The Iowa Environmental Council has joined with more than 230 organizations from 30 states to urge President Obama to protect our nation’s waterways from animal waste produced by industrial livestock operations.
Food animals in the United States generate up to 1 billion tons of waste every year, which often contains nutrients, pathogens, sediment, antibiotics, and metals such as copper or arsenic. That waste contaminates some of our most prized waterways, such as the Great Lakes, Chesapeake Bay, and Mississippi River, as well as streams, estuaries and wells. It also can taint drinking water, kill fish, and close beaches, harming human health and local economies.
Read the letter from human health, environmental, faith-based, farming, community, animal protection, sporting, environmental justice, and student groups after the jump.
Manure spills can wreak havoc on aquatic ecosystems. According to the Council’s analysis, illegal manure spills killed more than 1.2 million fish in Iowa in the last ten years.
News broke recently that Governor Branstad has weighed in on a continuing dialogue between the Environmental Protection Agency and the Iowa Department of Natural Resources about whether Iowa is adequately protecting its rivers and lakes from harmful manure spills.
In documents released by the Sierra Club’s Iowa Chapter, Iowa Citizens for Community Improvement, and the Environmental Integrity Project, the governor expressed reluctance over a draft EPA plan calling for Iowa to verify that livestock operations are not putting local waters at risk.
The Iowa Environmental Council believes that given the harmful effects manure spills have had on Iowa waters, additional protections and oversight are needed.
Last year, the Council analyzed public records about manure spills over the last decade and found spills from livestock operations remain a major threat to water quality and aquatic life. We identified 262 manure spills that reached Iowa waterways between 2001 and 2011, 42% of which did not result in a documented monetary penalty assessed by DNR. Fish kills were documented in approximately one-third of spill cases, and DNR estimates revealed at least 1.2 million fish died as a result of these manure spills.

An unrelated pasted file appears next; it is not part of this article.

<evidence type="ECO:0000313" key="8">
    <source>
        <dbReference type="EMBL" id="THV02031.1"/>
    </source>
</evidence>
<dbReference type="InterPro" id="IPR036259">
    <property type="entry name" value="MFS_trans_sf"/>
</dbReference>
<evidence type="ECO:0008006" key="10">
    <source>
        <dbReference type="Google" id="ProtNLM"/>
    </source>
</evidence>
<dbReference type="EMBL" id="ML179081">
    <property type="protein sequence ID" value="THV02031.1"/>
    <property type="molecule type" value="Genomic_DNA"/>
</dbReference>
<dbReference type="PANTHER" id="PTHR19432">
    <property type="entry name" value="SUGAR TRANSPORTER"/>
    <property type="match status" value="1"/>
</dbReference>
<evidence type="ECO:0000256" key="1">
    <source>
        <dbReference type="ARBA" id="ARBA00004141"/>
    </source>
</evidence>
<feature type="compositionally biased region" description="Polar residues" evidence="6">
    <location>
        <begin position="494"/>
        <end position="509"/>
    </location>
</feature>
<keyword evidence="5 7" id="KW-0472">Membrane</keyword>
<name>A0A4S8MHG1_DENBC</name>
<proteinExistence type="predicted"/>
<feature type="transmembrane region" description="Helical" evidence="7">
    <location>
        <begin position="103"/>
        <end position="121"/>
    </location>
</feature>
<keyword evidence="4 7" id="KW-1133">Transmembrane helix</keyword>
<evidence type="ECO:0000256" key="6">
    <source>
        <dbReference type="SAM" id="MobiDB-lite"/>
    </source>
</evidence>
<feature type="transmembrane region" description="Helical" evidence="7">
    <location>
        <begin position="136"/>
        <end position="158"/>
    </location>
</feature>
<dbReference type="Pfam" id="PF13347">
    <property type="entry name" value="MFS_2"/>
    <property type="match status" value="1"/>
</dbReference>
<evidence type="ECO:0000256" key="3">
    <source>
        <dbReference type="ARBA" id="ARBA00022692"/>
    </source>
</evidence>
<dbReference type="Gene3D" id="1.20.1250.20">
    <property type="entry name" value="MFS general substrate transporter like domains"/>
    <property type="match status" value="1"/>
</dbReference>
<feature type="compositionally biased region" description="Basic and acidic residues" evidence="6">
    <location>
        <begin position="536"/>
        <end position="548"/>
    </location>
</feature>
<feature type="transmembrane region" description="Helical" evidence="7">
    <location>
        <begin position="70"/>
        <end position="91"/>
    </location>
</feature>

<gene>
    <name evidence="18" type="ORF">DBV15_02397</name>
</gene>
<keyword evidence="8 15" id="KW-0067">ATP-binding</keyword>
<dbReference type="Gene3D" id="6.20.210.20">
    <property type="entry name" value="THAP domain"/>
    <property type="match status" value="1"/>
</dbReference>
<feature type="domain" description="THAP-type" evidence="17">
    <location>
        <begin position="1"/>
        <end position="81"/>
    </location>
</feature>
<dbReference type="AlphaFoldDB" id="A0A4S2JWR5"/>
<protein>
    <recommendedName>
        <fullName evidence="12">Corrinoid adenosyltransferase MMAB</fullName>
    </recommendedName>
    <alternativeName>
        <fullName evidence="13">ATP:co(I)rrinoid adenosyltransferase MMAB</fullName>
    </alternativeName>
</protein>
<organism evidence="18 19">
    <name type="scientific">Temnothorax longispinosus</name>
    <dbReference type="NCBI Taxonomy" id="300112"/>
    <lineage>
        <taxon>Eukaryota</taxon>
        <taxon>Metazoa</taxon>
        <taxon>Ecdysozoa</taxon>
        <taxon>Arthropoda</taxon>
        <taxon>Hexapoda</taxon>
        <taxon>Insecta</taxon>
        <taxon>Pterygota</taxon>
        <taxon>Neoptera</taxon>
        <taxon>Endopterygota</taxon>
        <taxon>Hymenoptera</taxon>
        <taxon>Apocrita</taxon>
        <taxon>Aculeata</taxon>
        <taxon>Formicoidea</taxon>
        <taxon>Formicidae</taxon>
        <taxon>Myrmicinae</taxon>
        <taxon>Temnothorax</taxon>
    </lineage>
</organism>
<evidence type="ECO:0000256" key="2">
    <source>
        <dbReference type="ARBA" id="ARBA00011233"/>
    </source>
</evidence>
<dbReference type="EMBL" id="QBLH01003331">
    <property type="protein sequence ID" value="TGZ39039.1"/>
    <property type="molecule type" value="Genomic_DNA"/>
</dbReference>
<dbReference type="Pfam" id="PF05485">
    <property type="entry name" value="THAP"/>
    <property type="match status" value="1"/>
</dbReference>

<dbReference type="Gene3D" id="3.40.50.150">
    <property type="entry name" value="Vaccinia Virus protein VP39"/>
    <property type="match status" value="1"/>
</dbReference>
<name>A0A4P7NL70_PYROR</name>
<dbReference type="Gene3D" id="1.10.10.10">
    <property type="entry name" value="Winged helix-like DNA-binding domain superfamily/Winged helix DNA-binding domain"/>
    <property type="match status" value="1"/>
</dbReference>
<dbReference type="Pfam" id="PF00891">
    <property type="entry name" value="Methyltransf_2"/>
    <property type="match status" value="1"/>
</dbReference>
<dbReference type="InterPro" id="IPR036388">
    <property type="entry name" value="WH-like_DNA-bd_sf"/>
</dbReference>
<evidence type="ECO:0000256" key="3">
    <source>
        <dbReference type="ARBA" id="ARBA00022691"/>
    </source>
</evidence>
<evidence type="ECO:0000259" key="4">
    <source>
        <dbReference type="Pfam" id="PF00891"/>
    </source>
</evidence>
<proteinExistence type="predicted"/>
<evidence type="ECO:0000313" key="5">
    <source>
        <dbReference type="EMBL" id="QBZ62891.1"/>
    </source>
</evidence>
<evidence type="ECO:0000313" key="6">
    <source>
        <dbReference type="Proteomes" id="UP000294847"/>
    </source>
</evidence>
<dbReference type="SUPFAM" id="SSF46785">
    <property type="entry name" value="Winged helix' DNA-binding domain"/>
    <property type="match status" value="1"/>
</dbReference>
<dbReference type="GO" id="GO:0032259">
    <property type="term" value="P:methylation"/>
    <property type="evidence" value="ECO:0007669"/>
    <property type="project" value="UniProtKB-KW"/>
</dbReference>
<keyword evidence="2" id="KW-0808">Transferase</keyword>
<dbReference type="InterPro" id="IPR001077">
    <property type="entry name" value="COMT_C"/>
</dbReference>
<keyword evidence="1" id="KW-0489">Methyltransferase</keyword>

Iowans expect state government to fulfill its responsibilities for providing water that is safe for drinking, recreation, and aquatic life. Our analysis of manure spills, EPA’s own report on DNR’s practices, and concerns expressed by many Iowans in comments to state government or in the media demonstrate that today, that responsibility is not being met.
Signs of conservation action: A drainage grate in Allerton, Iowa, reads “Dump no waste! Drains to waterways.” A sign near Chariton advertises the Rathbun Land and Water Alliance. Windsor Heights, Iowa, has installed signs identifying the Walnut Creek watershed, which includes a big piece of the city.
Matt Hauge is the Council’s communications and outreach director.
Talking with other Iowans about what we’re doing to protect our land, water and air is one of the best parts of my job. As I am out traveling or working events for the Council, I have heard enough of your inspiring stories to be absolutely convinced Iowans can solve any environmental challenge we face.
That’s why I was surprised yesterday when a woman approached our booth at the Natural Living Expo and said to me, “You won’t like me.” But why not?
Iowa Environmental Council:
Editor’s note: We thought this essay was so good we are taking the rare step of re-blogging it to share it with you.
Originally posted on Iowa Learning Farms:
Iowa Learning Farms farmer partner Richard Sloan recently submitted an opinion piece to the Cedar Rapids Gazette. Sloan farms near Rowley and serves on several conservation-related organizations: Cropping Systems Coordinated Agricultural Project advisory board, Practical Farmers of Iowa, assistant commissioner for the Buchanan County Soil and Water Conservation District, and the Lime Creek Watershed Improvement Association.
“With pasture and Conservation Reserve Program lands being converted to row crops and fewer perennials in our fields, rains in excess of 1.5 inches per day will run off quickly, leading to potential erosion, pollution and spoiling of national resources. But farmers who want to protect the environment and their communities’ future do have opportunities to refine their conservation plans and integrate several new techniques.”
Sloan goes on to discuss these techniques. Read his column here.
The Senate Agriculture committee met today to consider amendments to the Committee’s draft Farm Bill. While there are many issues the Council is following in the Farm Bill, our top priority is to re-link crop insurance premium subsidies to conservation compliance as was the case prior to 1996. The Farm Bill that came out of the Senate Agriculture committee today re-establishes that link. An amendment to the Committee Bill by Senator Hoeven (R-ND) that would have stuck the tie between Conservation Compliance and crop insurance failed in committee.